Lockdowns have been a core infection control measure in many countries during the coronavirus disease 2019 (COVID-19) pandemic. In England's first lockdown, children of single parent households (SPHs) were permitted to move between parental homes. By the second lockdown, SPH support bubbles between households were also permitted, enabling larger within-household networks. We investigated the combined impact of these approaches on household transmission dynamics, to inform policymaking for control and support mechanisms in a respiratory pandemic context. This network modelling study applied percolation theory to a base model of SPHs constructed using population survey estimates of SPH family size. To explore putative impact, varying estimates were applied regarding extent of bubbling and proportion of different-parentage within SPHs (DSPHs) (in which children do not share both the same parents). Results indicate that the formation of giant components (in which COVID-19 household transmission accelerates) are more contingent on DSPHs than on formation of bubbles between SPHs, and that bubbling with another SPH will accelerate giant component formation where one or both are DSPHs. Public health guidance should include supportive measures that mitigate the increased transmission risk afforded by support bubbling among DSPHs. Future network, mathematical and epidemiological studies should examine both independent and combined impact of policies.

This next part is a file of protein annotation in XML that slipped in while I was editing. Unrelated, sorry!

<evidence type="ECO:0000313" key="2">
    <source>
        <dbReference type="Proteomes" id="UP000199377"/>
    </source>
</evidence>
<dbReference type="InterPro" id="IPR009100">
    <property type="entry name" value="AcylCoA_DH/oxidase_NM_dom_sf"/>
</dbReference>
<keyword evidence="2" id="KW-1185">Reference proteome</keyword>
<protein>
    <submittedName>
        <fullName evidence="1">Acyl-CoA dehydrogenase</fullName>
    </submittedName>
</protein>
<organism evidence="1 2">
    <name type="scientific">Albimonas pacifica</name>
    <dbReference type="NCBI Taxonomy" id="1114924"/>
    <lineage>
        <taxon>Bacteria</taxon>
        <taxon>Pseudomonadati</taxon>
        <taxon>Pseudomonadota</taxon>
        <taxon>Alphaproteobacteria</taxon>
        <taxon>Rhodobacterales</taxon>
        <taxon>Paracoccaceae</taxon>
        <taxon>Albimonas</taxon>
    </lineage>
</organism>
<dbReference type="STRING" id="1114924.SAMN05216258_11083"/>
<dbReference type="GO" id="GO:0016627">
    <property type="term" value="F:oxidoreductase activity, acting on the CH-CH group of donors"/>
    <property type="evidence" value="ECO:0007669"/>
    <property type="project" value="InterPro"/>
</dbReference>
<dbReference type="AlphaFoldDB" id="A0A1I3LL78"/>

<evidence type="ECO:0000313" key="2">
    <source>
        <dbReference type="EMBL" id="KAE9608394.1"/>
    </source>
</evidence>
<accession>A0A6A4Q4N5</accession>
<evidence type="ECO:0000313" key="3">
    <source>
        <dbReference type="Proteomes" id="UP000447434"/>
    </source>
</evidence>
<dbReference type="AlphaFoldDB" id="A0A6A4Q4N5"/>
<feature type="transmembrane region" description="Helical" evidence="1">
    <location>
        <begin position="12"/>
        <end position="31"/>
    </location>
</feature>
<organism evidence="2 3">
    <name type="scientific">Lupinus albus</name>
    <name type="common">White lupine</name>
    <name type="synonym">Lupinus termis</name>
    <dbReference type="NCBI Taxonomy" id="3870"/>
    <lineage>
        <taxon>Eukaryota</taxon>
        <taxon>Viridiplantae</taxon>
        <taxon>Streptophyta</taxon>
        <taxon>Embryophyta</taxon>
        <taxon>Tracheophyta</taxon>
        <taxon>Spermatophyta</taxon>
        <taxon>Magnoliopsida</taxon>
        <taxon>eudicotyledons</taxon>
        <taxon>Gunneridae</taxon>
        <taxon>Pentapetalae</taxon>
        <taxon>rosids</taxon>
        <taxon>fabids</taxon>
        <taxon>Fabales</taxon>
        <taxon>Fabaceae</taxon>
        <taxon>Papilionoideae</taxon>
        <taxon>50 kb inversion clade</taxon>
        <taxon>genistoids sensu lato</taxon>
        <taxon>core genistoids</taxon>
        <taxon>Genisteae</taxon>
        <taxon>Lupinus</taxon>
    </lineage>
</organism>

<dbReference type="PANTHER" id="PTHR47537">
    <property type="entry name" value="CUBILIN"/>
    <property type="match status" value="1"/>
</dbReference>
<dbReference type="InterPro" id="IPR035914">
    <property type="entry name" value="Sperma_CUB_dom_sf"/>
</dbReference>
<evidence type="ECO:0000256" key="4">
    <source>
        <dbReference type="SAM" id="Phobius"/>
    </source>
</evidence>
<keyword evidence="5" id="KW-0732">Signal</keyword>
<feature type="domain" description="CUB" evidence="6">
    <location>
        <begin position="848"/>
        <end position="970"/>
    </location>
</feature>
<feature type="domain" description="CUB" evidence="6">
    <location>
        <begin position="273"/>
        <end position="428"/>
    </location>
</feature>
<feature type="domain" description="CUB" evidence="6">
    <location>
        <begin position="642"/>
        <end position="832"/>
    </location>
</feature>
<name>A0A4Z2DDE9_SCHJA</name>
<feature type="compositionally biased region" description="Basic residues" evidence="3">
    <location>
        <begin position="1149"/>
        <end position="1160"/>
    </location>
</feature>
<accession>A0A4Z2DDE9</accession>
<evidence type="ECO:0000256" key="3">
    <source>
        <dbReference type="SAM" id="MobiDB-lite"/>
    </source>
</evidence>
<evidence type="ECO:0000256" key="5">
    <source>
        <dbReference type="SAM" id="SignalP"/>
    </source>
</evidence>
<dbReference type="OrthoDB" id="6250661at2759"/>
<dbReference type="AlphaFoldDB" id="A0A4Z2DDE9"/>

|Number of pages||8|
|Journal||Epidemiology and infection|
|Publication status||Published - 16 May 2022|
- health policy